Viking
QT
Didn't find how to ignore Locale and force it to use English as the UI language.
Map static, not zoomable : MapQuest failed to download map
https://sourceforge.net/apps/mediawiki/viking/ : 'Whoops, we can't find that page.'
Version: 1.6.2 (2015-12-21)

QGIS
Even bigger beast than JOSM. Didn't try further.

GpsUtility
View > Maps doesn't display map

Gps Track Editor
Development stopped in 2015
As the name implies, only handles tracks, not waypoints

Florb
https://wiki.openstreetmap.org/wiki/Florb
Version: 1.0 (2014-10-12): Didn't try.

GPS TrackMaker Free
http://www.trackmaker.com/main/en/
Had to close MyPhoneExplorer
Only includes (ugly, non-OSM) North and South America maps?

GpsPrune
Version: 18 (2015-07-01)
Slow to download map when zooming… or fails altogether
To rename waypoint: Point > Edit waypoint name
How to move waypoint with the mouse?

GpsMaster
'GpsMaster is based on GPXCreator'
https://wiki.openstreetmap.org/wiki/GpsMaster
http://gpsmaster.org/download/
GpsMaster_0.63.00.jar
No menu bar, only icons
Failed to download maps (hourglass). Gave up.

JGPSTrackEdit
Failed opening GPX file and showing map: Only works with tracks, not waypoints

GPX Editor
Messes with Windows' LAN Proxy :-/
In the lefthand-side list, can't select multiple waypoints and delete them in one go
After deleting waypoint, still displayed on map
App doesn't support drag 'n dropping file: Must use CTRL+O
In LH side list, doesn't support renaming waypoints through F2
When selecting a waypoint in LH side list, doesn't show where it's located in map
To import KML files : File > Import from

OziExplorer
http://www.oziexplorer.com
3.95.6f
File > Load from File > Import GPX file : nothing happens
File > Load from File >Load Waypoints from File: nothing happens
No maps?

RouteConverter
https://www.routeconverter.com/stable-releases/en
Java
Launched RouteConverterWindows.exe: The logo is displayed for a few seconds, then it disappears, and… nothing happens. Upgraded to Java 8 Update 144, per instructions, re-ran installer: Same issue.

After trying all those, it looks like JOSM is the only app that fits my needs. Too bad GPX Editor is no longer developped.

Last edited by Shohreh (2017-09-28 13:41:57)

#72017-09-26 14:11:08

Re: Editing GPX files: Good Windows application?

GPS TrackMaker is my favorite. The included North and South American raster maps are for demonstration only but with the free version you can't import your own GeoTIFF maps. For plain vector work background maps are not needed. OziExplorer is not free either and it has old fashioned user interface but it does have good features for GPX editing.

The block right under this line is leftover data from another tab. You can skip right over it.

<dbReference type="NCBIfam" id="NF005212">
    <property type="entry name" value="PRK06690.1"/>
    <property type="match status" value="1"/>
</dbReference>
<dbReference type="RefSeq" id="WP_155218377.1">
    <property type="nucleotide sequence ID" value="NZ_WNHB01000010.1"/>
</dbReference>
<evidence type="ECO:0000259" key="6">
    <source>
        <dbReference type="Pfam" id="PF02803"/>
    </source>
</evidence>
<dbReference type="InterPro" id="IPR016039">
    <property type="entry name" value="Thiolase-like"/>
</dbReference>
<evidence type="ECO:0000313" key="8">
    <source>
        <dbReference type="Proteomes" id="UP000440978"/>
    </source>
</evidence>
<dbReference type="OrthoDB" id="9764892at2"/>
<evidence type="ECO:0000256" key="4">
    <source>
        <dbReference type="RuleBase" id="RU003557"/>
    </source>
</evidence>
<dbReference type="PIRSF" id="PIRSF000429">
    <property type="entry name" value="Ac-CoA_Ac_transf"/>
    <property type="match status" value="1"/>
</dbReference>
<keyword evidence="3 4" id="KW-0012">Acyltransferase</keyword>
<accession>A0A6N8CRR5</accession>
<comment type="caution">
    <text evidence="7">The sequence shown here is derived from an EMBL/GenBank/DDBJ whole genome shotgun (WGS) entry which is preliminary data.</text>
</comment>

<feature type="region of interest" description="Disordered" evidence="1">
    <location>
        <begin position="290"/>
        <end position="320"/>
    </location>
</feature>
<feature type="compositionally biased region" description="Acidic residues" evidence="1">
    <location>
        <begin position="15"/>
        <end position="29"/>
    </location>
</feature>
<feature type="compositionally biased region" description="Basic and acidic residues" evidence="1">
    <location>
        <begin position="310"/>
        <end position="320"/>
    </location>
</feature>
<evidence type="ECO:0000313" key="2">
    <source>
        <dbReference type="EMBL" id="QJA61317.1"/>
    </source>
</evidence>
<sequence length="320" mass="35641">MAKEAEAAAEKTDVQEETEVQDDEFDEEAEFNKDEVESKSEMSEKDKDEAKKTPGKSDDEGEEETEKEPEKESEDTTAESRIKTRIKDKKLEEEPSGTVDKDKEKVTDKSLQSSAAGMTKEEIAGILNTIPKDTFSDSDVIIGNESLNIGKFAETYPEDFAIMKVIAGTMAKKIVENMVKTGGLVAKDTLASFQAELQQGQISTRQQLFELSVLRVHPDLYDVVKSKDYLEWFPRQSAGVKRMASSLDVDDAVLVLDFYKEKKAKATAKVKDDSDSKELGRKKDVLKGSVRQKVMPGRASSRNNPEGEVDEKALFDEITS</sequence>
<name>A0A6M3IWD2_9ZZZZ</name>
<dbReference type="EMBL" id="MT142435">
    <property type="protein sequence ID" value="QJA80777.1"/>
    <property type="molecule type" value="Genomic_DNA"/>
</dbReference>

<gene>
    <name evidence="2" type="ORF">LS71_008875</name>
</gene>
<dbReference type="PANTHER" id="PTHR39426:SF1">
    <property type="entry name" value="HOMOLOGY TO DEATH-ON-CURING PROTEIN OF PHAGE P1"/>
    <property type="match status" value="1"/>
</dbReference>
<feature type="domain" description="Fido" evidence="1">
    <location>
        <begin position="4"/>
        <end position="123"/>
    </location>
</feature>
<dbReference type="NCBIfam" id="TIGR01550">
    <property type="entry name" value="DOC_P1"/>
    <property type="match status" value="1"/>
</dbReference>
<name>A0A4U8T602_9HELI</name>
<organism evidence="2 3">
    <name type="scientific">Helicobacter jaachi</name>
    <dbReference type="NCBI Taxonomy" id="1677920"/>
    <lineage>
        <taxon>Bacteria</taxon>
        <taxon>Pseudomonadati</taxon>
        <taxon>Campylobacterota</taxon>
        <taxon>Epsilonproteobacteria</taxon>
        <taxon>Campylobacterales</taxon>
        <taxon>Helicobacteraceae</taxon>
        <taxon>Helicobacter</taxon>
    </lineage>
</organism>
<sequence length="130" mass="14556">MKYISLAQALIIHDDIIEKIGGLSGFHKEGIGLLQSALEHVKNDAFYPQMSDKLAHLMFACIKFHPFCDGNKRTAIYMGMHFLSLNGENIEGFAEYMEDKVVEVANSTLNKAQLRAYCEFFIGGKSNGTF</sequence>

Gpx Editor Windows

#82017-09-26 20:36:51

Re: Editing GPX files: Good Windows application?

#92017-09-27 10:27:24

Re: Editing GPX files: Good Windows application?

JRA wrote:

GPS TrackMaker is my favorite. The included North and South American raster maps are for demonstration only but with the free version you can't import your own GeoTIFF maps. For plain vector work background maps are not needed. OziExplorer is not free either and it has old fashioned user interface but it does have good features for GPX editing.

Does it mean the free version provides no maps? I don't see how I could work with waypoints from a GPX file with no maps behind.

QWE1234 wrote:

Thanks.

Quick test:

OziExplorer 3.95.6f
http://www.oziexplorer.com
File > Load from File > Import GPX file : nothing happens
File > Load from File >Load Waypoints from File: nothing happens
No maps?

RouteConverter
https://www.routeconverter.com/stable-releases/en
Java
Launched RouteConverterWindows.exe: The logo is displayed for a few seconds, then it disappears, and… nothing happens. Upgraded to Java 8 Update 144, per instructions, re-ran installer: Same issue.

#102017-09-27 19:31:24

Gpx Route Editor
janus007
Member
From: Benissa
Registered: 2016-09-23
Posts: 184

Re: Editing GPX files: Good Windows application?

Try Viking http://wiki.openstreetmap.org/wiki/Viking

#112017-09-28 13:40:52

Re: Editing GPX files: Good Windows application?

#122017-10-02 14:58:49

Re: Editing GPX files: Good Windows application?

Shohreh wrote:

Does it mean the free version [of GPS TrackMaker] provides no maps? I don't see how I could work with waypoints from a GPX file with no maps behind.

It depends what you are doing with your waypoints, tracks, and routes. If you need background maps and are not willing to pay for the license and then acquire maps as GeoTIFFs for georeferencing them locally then it is not your tool.

OziExplorer 3.95.6f
http://www.oziexplorer.com
File > Load from File > Import GPX file : nothing happens
File > Load from File >Load Waypoints from File: nothing happens
No maps?

Something probably happens but you do not see it. OziExplorer is a moving map program from 90's and it requires a georeferenced map to start with. It is old-fashion but it does work. For serious use you will need a license perhaps it is not the tool for you either.

#132019-01-23 01:31:14

ivss_xx
Member
From: Christchurch, New Zealand
Registered: 2018-03-02
Posts: 19
Website

Re: Editing GPX files: Good Windows application?

Might be an old thread but GPX editor is still semi-actively being developed.
Can get a beta version that has come out September last year from SF here: https://sourceforge.net/projects/gpxedi … %20Editor/

A bearded man from Latvia in New Zealand.
ivss_xx on OSM

#142019-04-04 12:45:41

Re: Editing GPX files: Good Windows application?

The best Software I used is GPS Track Editor. You can see GPX data on Openstreet map and edit them wherever you want.